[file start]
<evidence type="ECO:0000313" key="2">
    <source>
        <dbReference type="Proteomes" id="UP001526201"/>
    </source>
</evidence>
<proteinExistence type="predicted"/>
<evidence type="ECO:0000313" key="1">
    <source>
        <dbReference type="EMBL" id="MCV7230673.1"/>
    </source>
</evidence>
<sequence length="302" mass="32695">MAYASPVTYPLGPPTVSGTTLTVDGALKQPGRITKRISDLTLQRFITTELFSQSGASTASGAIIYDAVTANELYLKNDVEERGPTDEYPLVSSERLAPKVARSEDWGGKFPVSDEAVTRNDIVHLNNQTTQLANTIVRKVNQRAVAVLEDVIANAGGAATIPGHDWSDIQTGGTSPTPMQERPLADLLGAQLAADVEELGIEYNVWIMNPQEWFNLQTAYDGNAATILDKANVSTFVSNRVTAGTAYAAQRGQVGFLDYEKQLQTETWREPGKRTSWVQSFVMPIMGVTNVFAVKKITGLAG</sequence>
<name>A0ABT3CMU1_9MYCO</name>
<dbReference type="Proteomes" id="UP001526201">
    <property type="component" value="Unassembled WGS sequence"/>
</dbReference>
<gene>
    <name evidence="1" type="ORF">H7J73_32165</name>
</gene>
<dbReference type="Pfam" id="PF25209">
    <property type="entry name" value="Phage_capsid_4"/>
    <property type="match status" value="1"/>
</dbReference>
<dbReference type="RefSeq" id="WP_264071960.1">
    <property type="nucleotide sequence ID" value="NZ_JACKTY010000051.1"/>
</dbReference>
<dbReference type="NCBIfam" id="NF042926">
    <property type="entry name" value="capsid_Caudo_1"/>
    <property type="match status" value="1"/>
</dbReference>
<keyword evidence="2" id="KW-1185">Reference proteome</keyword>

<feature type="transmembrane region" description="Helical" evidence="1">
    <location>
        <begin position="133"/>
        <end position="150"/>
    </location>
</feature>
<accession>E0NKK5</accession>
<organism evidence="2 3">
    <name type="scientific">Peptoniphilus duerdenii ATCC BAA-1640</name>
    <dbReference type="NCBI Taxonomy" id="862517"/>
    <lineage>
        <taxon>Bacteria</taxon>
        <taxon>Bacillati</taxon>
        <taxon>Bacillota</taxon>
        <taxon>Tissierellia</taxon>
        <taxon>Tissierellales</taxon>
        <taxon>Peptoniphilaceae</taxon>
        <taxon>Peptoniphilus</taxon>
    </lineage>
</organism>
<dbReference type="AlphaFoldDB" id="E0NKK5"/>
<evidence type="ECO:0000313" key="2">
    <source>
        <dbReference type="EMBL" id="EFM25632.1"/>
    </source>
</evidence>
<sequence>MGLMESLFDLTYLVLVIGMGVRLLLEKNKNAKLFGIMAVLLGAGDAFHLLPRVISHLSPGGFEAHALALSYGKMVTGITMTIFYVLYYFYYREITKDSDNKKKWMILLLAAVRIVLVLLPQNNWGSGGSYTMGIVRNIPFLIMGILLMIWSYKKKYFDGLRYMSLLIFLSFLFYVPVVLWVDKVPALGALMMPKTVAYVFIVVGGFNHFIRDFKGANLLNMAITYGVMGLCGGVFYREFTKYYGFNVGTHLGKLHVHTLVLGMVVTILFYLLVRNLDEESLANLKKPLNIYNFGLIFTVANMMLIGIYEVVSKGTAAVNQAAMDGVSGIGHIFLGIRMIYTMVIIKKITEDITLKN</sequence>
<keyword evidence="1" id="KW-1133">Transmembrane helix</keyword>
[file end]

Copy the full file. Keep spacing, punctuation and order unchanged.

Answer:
<evidence type="ECO:0000313" key="2">
    <source>
        <dbReference type="Proteomes" id="UP001526201"/>
    </source>
</evidence>
<proteinExistence type="predicted"/>
<evidence type="ECO:0000313" key="1">
    <source>
        <dbReference type="EMBL" id="MCV7230673.1"/>
    </source>
</evidence>
<sequence length="302" mass="32695">MAYASPVTYPLGPPTVSGTTLTVDGALKQPGRITKRISDLTLQRFITTELFSQSGASTASGAIIYDAVTANELYLKNDVEERGPTDEYPLVSSERLAPKVARSEDWGGKFPVSDEAVTRNDIVHLNNQTTQLANTIVRKVNQRAVAVLEDVIANAGGAATIPGHDWSDIQTGGTSPTPMQERPLADLLGAQLAADVEELGIEYNVWIMNPQEWFNLQTAYDGNAATILDKANVSTFVSNRVTAGTAYAAQRGQVGFLDYEKQLQTETWREPGKRTSWVQSFVMPIMGVTNVFAVKKITGLAG</sequence>
<name>A0ABT3CMU1_9MYCO</name>
<dbReference type="Proteomes" id="UP001526201">
    <property type="component" value="Unassembled WGS sequence"/>
</dbReference>
<gene>
    <name evidence="1" type="ORF">H7J73_32165</name>
</gene>
<dbReference type="Pfam" id="PF25209">
    <property type="entry name" value="Phage_capsid_4"/>
    <property type="match status" value="1"/>
</dbReference>
<dbReference type="RefSeq" id="WP_264071960.1">
    <property type="nucleotide sequence ID" value="NZ_JACKTY010000051.1"/>
</dbReference>
<dbReference type="NCBIfam" id="NF042926">
    <property type="entry name" value="capsid_Caudo_1"/>
    <property type="match status" value="1"/>
</dbReference>
<keyword evidence="2" id="KW-1185">Reference proteome</keyword>

<feature type="transmembrane region" description="Helical" evidence="1">
    <location>
        <begin position="133"/>
        <end position="150"/>
    </location>
</feature>
<accession>E0NKK5</accession>
<organism evidence="2 3">
    <name type="scientific">Peptoniphilus duerdenii ATCC BAA-1640</name>
    <dbReference type="NCBI Taxonomy" id="862517"/>
    <lineage>
        <taxon>Bacteria</taxon>
        <taxon>Bacillati</taxon>
        <taxon>Bacillota</taxon>
        <taxon>Tissierellia</taxon>
        <taxon>Tissierellales</taxon>
        <taxon>Peptoniphilaceae</taxon>
        <taxon>Peptoniphilus</taxon>
    </lineage>
</organism>
<dbReference type="AlphaFoldDB" id="E0NKK5"/>
<evidence type="ECO:0000313" key="2">
    <source>
        <dbReference type="EMBL" id="EFM25632.1"/>
    </source>
</evidence>
<sequence>MGLMESLFDLTYLVLVIGMGVRLLLEKNKNAKLFGIMAVLLGAGDAFHLLPRVISHLSPGGFEAHALALSYGKMVTGITMTIFYVLYYFYYREITKDSDNKKKWMILLLAAVRIVLVLLPQNNWGSGGSYTMGIVRNIPFLIMGILLMIWSYKKKYFDGLRYMSLLIFLSFLFYVPVVLWVDKVPALGALMMPKTVAYVFIVVGGFNHFIRDFKGANLLNMAITYGVMGLCGGVFYREFTKYYGFNVGTHLGKLHVHTLVLGMVVTILFYLLVRNLDEESLANLKKPLNIYNFGLIFTVANMMLIGIYEVVSKGTAAVNQAAMDGVSGIGHIFLGIRMIYTMVIIKKITEDITLKN</sequence>
<keyword evidence="1" id="KW-1133">Transmembrane helix</keyword>